Barney’s xwOBA has been consistently below expectations so far, with a strong start driven mainly by luck (his wOBA was much higher than his xwOBA during the first 15 games). Gogo’s actually been a victim of bad luck, with a strong xwOBA undercut by a weak wOBA (his xwOBA – wOBA ranks 43rd in the majors this season).



Carrera has seen the most playing time of the bunch, but hasn’t been producing, benefiting from good fortune all season. On a positive note, he has been having better plate appearances over the last month (higher xwOBA). Coghlan is another depth batter who hasn’t met expectations, but has made strides recently.


Luke Maile has had a rough 2017 season. He can definitely contribute with the glove (his 0.6 adjusted fielding runs above average ranks 26th among 76 MLB catchers) and he called a hell of a game on Sunday, but he hasn’t been able to contribute at the plate (his xwOBA ranks 384th among 389 batters with 30+ AB, while his wOBA is the second lowest of the group).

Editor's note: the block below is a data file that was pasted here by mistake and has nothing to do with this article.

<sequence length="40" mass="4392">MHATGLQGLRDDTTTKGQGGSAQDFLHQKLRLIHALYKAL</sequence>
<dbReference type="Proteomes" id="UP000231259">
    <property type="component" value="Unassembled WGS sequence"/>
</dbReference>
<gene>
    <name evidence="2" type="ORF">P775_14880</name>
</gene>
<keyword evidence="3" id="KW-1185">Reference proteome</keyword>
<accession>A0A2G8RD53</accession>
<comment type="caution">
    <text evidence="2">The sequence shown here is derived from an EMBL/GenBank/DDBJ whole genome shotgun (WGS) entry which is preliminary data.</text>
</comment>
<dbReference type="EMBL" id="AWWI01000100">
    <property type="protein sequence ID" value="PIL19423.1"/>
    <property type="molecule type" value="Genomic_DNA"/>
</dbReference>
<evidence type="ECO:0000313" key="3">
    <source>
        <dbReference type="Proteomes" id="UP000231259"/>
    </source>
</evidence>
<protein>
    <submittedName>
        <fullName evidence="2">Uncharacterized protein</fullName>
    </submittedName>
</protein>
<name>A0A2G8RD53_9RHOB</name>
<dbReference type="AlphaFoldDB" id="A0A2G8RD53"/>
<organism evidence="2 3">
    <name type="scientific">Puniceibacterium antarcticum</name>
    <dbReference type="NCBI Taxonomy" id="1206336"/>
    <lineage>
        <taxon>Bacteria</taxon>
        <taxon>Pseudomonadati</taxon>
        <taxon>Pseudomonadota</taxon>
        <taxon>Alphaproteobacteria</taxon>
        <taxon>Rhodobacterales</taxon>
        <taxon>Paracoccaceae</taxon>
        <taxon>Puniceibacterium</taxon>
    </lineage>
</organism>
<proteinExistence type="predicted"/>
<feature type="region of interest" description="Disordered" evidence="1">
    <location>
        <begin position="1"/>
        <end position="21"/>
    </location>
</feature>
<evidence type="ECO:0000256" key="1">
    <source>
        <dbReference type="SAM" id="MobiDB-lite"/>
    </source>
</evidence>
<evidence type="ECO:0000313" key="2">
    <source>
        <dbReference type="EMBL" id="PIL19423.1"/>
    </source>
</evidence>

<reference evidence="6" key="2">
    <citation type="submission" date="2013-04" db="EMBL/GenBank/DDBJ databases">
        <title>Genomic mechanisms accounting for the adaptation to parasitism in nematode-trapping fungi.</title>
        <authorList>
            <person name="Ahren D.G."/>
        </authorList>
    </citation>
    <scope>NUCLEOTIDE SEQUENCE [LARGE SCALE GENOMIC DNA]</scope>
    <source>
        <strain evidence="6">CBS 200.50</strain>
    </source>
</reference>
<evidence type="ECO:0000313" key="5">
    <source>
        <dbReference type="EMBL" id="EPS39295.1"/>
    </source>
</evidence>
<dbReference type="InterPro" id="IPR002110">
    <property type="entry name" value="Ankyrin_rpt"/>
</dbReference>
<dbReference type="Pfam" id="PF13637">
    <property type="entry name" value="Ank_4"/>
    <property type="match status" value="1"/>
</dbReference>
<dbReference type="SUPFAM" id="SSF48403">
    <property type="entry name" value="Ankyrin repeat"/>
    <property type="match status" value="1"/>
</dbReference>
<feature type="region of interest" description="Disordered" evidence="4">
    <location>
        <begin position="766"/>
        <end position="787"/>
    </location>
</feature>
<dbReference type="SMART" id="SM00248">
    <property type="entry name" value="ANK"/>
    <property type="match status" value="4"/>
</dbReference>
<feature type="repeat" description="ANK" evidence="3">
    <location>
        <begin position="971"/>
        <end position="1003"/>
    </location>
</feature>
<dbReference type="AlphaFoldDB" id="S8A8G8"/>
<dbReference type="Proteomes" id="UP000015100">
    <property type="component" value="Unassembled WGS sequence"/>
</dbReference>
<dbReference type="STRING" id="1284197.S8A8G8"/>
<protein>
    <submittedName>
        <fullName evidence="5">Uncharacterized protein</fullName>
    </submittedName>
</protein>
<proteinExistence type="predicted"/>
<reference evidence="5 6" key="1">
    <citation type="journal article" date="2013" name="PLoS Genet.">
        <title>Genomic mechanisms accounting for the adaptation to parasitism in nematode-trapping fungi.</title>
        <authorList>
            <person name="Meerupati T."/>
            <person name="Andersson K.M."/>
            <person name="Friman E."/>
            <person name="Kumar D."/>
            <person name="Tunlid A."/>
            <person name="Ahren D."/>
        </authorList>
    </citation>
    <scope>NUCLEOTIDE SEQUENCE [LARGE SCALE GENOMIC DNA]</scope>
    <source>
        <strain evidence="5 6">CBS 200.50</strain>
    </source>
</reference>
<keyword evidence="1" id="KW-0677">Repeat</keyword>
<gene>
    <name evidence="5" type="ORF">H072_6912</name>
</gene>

I start off on these negative notes to underline the strong contributions of the (relatively healthy) Blue Jays starters over the last month. Each has produced an xwOBA that exceeds his pre-season wOBA projection, helping the team make up for weak contributions by the replacements.


Justin Smoak has been on fire all season (his 2017 xwOBA ranks 19th in the majors). After a slow start, Russell Martin had the second highest xwOBA among catchers for a couple of weeks, before ultimately hitting the DL. Kevin Pillar has exceeded expectations through both improved performance (his 2017 xwOBA ranks 11th among CF) and good luck (wOBA > xwOBA).  Devon Travis has been raking (his xwOBA over the last month ranks fourth among 2B).